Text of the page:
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The engineered spring flood that brought water to previously dry reaches of the lower Colorado River and its delta resulted in greener vegetation, the germination of new vegetation along the river and a temporary rise in the water table, according to new results from the binational team of scientists studying the water's effects.

The experimental pulse flow of water was the result of a U.S.-Mexico agreement called Minute 319.
"The pulse flow worked," said Karl W. Flessa, co-chief scientist for the Minute 319 Science Team. "A small amount of water can have a big effect on the delta's ecosystem."
Starting March 23, 2014, and ending May 18, approximately 105,392 acre-feet (130 million cubic meters) of water was released into the dry river bed below Morelos Dam, which straddles the U.S.-Mexico border just west of Yuma.
"The groundwater was recharged, vegetation got greener than previous years and the water helped germinate new native vegetation," said Flessa, a University of Arizona professor of geosciences. "As a bonus, the river reached the sea."
In addition, people living along the river benefited, he said.
"People in the communities along the river were just overjoyed to see their river again," he said. "When the surface water was there, people celebrated. Kids who'd never seen water in the river before got to splash in it."
The science team includes more than 21 scientists from universities, government agencies and nongovernmental organizations from both Mexico and the U.S, including the UA, the Universidad Autónoma de Baja California, the U.S. Geological Survey, the U.S. Bureau of Reclamation, The Nature Conservancy, the Tucson-based Sonoran Institute and the Ensenada-based Pronatura Noroeste.
Flessa will present the team's findings at his talk, "The Science and Policy of the First Environmental Flows to the Colorado River Delta," on Thursday, Dec. 18 at 3:10 p.m. in Moscone South Room 308 as part of the American Geophysical Union's annual meeting in San Francisco.
Although most of the water soaked into the ground in the 37 miles (60 km) below the dam, the river's surface flow reached areas farther downstream that had been targeted for restoration. The increase in groundwater revived vegetation along the entire 83-mile (134 km) route to the sea.
By comparing Landsat 8 satellite images from August 2013 with those from August 2014, team members calculated a 23 percent increase in the greenness of riparian zone vegetation.
Although the groundwater did eventually recede, the surface water caused the germination of new willows and cottonwoods. Those plants germinate after natural spring floods, and their roots can grow fast enough to keep up with the receding water table.
The surface water reached the restoration sites prepared by the Sonoran Institute and Pronatura Noroeste and helped establish native vegetation.
"So long as the roots get down into the permanent water table, then you have established a new bunch of trees that will then live for 20, 30, 40 years," Flessa said. "Those trees will attract birds."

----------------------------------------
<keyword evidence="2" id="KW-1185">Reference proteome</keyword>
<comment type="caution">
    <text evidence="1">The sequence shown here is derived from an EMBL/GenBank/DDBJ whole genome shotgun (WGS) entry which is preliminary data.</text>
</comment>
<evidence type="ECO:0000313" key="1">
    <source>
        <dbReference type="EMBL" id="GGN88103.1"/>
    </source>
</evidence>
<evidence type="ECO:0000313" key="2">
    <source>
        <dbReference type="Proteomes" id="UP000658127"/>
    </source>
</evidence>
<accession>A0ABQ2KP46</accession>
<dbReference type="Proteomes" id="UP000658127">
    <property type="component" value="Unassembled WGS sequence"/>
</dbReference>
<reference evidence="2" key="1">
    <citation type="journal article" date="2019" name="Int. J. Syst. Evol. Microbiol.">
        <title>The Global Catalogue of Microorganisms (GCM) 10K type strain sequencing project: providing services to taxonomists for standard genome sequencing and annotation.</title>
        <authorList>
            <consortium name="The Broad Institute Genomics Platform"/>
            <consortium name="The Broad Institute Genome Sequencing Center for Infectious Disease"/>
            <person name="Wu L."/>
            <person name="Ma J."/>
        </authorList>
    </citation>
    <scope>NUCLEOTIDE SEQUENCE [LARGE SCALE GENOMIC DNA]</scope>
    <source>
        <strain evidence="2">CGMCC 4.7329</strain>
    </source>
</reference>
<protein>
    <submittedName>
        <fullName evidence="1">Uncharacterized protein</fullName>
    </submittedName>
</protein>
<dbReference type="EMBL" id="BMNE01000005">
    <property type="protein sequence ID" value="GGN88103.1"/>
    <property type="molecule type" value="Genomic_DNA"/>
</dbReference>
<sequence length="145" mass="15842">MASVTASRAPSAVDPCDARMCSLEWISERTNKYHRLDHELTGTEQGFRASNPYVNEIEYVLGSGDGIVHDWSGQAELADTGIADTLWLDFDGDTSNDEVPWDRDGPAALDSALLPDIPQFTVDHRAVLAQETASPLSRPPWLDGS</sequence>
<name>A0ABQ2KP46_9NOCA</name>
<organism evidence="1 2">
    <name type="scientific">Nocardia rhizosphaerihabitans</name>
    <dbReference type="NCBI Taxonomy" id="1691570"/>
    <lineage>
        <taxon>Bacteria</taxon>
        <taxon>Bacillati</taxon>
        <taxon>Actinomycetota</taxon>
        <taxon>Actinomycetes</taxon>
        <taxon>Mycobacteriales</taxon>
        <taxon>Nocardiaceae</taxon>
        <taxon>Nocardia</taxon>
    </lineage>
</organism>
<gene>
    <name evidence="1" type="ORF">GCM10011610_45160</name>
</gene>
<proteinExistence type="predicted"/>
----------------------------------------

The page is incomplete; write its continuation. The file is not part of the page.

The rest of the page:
The scientists already observed an increase in the numbers of birds, he said.
Learning where the newly germinated plants survived past the first summer will help the researchers figure out where ecosystem restoration will do the most good using the least amount of water, he said.
"The water that soaked into the ground is also good for the farmers," Flessa said. "It raises the water table and they pump that water -- so this isn't just about trees and birds."
The team will continue to monitor the lower Colorado River Delta's vegetation and hydrological response to the pulse flow, including the long-term effect on groundwater. They will also study how the new vegetation affects both resident birds and those migrating along the Pacific Flyway.
The five-year program to monitor the environmental results of the pulse flow is being supported by government agencies and environmental groups in both countries, under the auspices of the International Boundary and Water Commission.
The Minute 319 pulse flow is part of a five-year agreement (2012-17) adopted by the International Boundary and Water Commission, under the framework of a 1944 U.S. - Mexico treaty that governs water allocations on the Colorado River between the two countries.
The agreement provides multiple benefits for Colorado River water users in both countries, including environmental flows to the delta. Minute 319 identifies criteria for sharing of future water shortages and surpluses between the two countries, allows storage of Mexican water in Lake Mead and supports improvements to Mexican irrigation infrastructure.
"Another pulse flow would require a new agreement, because Minute 319 calls for only one pulse flow within the five-year term of the minute," Flessa said. "We hope the results of this pulse flow encourage the negotiators to make this happen again."

The above story is based on materials provided by University of Arizona.

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